Fly Fishing Tailwaters - Part 3- Rigging 1





First, tie in a two-foot-long, 40-pound butt section to your fly line with a nail or needle knot. Using a blood knot, tie a 9-foot 3X knotless leader to the butt section. Now, using another blood knot, add 3 feet of 3X tippet to the leader. Tie on the first fly. Use 4X instead of the 3feet of 3X if needed and use 4X for the dropper.

Here are three different ways to tie on the two-fly setup.

This works for two nymphs, a dry with a nymph dropper or two dries.

The top illustration shows what is most used with two fly rigs. The problem with this set up is twofold. One, it hog ties the first fly which has tippet restricting it's movement on both ends. Two, when you pinch the barbs on the top fly the tippet for the dropper can easily come off. I also think it may impede the fish from taking the top fly as it acts somewhat like a weed guard does on some bass flies. In this case it becomes a ‘fish guard' instead.

The middle illustration shows a very simple solution to the problem.

While tying the knot for the top fly simply leave the tag end of the tippet long and don't cut it after the knot is tied. Then using a blood knot or surgeons loop tie the dropper tippet on to the tag end of the top fly and then tie the dropper onto the end of that tippet.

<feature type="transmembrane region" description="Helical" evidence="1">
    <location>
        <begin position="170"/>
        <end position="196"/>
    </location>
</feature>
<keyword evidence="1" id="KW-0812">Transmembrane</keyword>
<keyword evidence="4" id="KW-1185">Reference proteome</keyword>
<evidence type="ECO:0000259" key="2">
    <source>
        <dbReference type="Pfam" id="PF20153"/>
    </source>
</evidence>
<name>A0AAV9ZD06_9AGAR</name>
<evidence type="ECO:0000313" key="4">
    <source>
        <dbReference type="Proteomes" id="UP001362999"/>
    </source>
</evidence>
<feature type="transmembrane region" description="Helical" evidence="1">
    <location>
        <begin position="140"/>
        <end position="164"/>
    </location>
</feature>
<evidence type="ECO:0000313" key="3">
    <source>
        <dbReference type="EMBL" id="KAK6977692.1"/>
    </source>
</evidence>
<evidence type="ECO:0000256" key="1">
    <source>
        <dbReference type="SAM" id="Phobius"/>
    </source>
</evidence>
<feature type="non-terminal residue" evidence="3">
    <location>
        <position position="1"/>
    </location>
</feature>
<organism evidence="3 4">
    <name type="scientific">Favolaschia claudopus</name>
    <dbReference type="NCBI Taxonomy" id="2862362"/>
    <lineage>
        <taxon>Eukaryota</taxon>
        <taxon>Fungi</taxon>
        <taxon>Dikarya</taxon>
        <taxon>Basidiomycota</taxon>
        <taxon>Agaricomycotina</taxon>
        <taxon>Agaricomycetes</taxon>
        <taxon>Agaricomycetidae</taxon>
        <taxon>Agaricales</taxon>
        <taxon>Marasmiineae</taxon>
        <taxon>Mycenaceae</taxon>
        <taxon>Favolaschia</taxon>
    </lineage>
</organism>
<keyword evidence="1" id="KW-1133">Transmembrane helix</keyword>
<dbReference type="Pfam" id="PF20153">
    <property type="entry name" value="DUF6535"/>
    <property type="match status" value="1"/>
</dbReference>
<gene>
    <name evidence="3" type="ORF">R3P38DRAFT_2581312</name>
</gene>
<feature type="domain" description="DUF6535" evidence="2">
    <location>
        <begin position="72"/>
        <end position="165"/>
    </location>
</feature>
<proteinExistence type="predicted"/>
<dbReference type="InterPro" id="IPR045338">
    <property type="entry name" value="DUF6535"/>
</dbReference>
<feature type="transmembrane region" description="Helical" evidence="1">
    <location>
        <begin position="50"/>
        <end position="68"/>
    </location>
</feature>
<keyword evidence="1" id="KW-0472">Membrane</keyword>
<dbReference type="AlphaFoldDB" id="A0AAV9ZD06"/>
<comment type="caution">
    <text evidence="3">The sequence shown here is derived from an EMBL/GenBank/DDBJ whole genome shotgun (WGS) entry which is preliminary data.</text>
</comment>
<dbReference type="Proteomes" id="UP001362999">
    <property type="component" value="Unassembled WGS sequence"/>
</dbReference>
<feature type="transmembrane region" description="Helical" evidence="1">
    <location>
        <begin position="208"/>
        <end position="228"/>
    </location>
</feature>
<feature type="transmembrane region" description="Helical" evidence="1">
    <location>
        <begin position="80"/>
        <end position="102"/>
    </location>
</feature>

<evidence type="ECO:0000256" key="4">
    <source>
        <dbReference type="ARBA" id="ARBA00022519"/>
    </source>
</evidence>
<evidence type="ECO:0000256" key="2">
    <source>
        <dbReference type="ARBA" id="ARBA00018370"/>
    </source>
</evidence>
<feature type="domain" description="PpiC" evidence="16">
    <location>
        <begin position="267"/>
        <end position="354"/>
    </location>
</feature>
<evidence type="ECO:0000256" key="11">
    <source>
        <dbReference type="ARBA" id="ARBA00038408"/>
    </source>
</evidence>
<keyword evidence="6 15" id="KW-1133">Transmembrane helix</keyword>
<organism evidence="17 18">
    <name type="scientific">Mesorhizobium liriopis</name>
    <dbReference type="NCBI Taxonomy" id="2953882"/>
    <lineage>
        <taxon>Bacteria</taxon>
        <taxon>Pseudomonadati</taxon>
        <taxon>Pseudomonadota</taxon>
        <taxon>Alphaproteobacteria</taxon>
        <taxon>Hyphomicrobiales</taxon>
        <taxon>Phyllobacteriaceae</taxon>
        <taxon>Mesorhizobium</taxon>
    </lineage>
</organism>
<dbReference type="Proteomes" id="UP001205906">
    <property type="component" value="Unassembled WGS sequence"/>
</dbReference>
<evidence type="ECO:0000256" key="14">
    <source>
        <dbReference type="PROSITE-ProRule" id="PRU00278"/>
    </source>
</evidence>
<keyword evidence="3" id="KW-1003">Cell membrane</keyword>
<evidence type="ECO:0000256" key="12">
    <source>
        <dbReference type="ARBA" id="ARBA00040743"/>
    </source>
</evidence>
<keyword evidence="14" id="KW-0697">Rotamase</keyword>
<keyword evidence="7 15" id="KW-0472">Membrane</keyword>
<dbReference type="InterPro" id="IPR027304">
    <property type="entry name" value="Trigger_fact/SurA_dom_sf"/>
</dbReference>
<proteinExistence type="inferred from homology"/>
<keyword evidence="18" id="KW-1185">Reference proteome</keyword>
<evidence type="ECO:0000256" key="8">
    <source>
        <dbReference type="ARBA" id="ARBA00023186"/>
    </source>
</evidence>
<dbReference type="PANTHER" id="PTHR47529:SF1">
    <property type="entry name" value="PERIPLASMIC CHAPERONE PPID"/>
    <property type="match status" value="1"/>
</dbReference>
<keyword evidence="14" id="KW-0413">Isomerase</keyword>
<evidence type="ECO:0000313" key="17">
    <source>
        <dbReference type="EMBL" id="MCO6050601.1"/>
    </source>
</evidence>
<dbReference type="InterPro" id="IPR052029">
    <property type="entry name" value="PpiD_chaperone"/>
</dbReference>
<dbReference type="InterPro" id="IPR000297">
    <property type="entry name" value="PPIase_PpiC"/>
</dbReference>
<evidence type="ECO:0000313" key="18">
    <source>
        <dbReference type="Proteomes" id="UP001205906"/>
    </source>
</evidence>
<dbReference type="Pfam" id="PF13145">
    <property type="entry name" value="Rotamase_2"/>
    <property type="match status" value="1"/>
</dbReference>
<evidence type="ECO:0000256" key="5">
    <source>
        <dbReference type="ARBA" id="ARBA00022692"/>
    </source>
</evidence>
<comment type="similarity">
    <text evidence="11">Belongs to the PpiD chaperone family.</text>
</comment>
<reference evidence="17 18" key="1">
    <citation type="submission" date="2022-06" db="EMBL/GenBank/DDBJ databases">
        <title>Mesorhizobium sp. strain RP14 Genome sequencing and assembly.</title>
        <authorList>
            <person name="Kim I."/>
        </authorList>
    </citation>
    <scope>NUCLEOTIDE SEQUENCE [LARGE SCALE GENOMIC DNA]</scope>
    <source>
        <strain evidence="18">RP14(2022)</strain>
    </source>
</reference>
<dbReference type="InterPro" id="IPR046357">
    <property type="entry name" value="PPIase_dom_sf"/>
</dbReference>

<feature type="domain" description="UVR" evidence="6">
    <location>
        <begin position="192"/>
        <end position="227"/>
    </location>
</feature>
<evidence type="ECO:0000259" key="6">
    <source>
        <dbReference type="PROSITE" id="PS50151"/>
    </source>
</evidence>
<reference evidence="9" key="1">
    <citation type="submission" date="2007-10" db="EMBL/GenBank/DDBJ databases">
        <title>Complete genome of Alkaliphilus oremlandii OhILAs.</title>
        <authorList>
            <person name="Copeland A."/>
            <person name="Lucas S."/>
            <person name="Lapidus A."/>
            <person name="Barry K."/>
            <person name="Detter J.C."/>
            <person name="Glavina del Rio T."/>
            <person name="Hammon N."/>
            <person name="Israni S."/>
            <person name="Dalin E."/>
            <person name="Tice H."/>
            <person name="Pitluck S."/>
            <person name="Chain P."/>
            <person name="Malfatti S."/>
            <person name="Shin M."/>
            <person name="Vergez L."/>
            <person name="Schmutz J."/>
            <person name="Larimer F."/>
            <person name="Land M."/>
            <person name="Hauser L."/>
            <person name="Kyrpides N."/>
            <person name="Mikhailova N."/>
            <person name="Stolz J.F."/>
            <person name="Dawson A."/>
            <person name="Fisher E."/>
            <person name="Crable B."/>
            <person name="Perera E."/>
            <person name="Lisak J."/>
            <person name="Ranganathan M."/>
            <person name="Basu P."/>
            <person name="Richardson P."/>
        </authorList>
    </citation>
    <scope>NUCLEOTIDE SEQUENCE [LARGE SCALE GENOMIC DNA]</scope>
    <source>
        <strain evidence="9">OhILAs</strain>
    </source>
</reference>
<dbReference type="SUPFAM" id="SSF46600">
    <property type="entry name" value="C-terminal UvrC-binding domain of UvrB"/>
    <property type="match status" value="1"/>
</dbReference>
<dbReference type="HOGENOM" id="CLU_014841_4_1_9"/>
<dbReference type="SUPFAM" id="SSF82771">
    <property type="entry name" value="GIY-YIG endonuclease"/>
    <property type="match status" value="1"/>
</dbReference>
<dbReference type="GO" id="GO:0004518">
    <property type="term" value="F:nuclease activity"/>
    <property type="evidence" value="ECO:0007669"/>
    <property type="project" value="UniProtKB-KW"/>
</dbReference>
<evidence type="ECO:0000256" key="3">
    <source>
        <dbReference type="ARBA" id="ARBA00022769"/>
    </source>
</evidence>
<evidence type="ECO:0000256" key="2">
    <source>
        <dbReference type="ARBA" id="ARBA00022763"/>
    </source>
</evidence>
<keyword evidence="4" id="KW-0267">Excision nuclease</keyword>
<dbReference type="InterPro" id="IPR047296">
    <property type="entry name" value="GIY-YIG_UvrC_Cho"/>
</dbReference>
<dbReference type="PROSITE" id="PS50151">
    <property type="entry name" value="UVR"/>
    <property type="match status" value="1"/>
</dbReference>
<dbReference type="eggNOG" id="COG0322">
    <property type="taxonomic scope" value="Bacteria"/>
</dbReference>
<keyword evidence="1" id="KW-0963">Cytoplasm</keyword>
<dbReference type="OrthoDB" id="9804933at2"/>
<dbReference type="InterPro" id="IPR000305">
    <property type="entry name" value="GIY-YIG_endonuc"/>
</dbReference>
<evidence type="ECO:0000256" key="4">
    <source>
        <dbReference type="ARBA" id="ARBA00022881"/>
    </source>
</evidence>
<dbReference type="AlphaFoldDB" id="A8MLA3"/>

The bottom illustration shows a variant of the middle one. To add even more movement to the top fly simply tie it with any knot that produces a loop. I like a Rapala knot because it's easy to tie. Then, using the same tag end of the tippet technique, tie the dropper tippet on just like in the middle illustration.

The obvious first question is doesn't tangle more? After guiding for many years and using this rigging for both experienced and inexperienced fly fishers, I have not found that there's any more or less tangling among these three rigging methods.

All photos and text © Trapper Badovinac. Any use without written permission from the author is illegal.
Part 4  
Back to Tips Page